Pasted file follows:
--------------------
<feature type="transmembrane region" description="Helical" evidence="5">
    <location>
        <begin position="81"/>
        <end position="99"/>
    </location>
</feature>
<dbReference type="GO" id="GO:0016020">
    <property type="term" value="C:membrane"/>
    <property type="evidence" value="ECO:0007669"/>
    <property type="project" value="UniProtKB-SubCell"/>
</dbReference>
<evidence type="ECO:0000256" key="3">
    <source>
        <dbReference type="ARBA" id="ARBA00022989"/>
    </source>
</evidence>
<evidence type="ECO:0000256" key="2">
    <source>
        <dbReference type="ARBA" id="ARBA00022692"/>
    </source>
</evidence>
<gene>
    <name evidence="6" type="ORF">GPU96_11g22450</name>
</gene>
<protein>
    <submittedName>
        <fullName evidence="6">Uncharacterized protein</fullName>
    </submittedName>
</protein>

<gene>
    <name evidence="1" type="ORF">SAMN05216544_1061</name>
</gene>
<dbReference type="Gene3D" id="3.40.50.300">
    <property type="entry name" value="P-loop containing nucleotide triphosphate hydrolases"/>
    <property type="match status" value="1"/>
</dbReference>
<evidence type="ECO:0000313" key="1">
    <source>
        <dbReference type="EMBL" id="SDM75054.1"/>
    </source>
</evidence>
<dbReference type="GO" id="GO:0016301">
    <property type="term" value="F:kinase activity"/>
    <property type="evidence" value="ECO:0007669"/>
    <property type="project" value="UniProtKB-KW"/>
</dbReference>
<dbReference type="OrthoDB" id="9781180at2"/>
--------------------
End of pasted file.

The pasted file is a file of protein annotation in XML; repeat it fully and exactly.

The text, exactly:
<feature type="transmembrane region" description="Helical" evidence="5">
    <location>
        <begin position="81"/>
        <end position="99"/>
    </location>
</feature>
<dbReference type="GO" id="GO:0016020">
    <property type="term" value="C:membrane"/>
    <property type="evidence" value="ECO:0007669"/>
    <property type="project" value="UniProtKB-SubCell"/>
</dbReference>
<evidence type="ECO:0000256" key="3">
    <source>
        <dbReference type="ARBA" id="ARBA00022989"/>
    </source>
</evidence>
<evidence type="ECO:0000256" key="2">
    <source>
        <dbReference type="ARBA" id="ARBA00022692"/>
    </source>
</evidence>
<gene>
    <name evidence="6" type="ORF">GPU96_11g22450</name>
</gene>
<protein>
    <submittedName>
        <fullName evidence="6">Uncharacterized protein</fullName>
    </submittedName>
</protein>

<gene>
    <name evidence="1" type="ORF">SAMN05216544_1061</name>
</gene>
<dbReference type="Gene3D" id="3.40.50.300">
    <property type="entry name" value="P-loop containing nucleotide triphosphate hydrolases"/>
    <property type="match status" value="1"/>
</dbReference>
<evidence type="ECO:0000313" key="1">
    <source>
        <dbReference type="EMBL" id="SDM75054.1"/>
    </source>
</evidence>
<dbReference type="GO" id="GO:0016301">
    <property type="term" value="F:kinase activity"/>
    <property type="evidence" value="ECO:0007669"/>
    <property type="project" value="UniProtKB-KW"/>
</dbReference>
<dbReference type="OrthoDB" id="9781180at2"/>